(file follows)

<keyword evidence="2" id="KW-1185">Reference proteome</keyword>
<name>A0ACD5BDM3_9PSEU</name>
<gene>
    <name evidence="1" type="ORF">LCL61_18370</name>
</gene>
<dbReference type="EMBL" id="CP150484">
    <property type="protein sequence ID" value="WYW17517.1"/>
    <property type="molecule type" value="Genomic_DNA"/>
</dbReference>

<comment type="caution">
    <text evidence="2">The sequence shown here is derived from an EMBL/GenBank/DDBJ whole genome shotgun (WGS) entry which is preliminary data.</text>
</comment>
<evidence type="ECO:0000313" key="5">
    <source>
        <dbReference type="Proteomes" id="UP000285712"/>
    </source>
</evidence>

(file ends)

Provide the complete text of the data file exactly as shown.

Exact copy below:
<keyword evidence="2" id="KW-1185">Reference proteome</keyword>
<name>A0ACD5BDM3_9PSEU</name>
<gene>
    <name evidence="1" type="ORF">LCL61_18370</name>
</gene>
<dbReference type="EMBL" id="CP150484">
    <property type="protein sequence ID" value="WYW17517.1"/>
    <property type="molecule type" value="Genomic_DNA"/>
</dbReference>

<comment type="caution">
    <text evidence="2">The sequence shown here is derived from an EMBL/GenBank/DDBJ whole genome shotgun (WGS) entry which is preliminary data.</text>
</comment>
<evidence type="ECO:0000313" key="5">
    <source>
        <dbReference type="Proteomes" id="UP000285712"/>
    </source>
</evidence>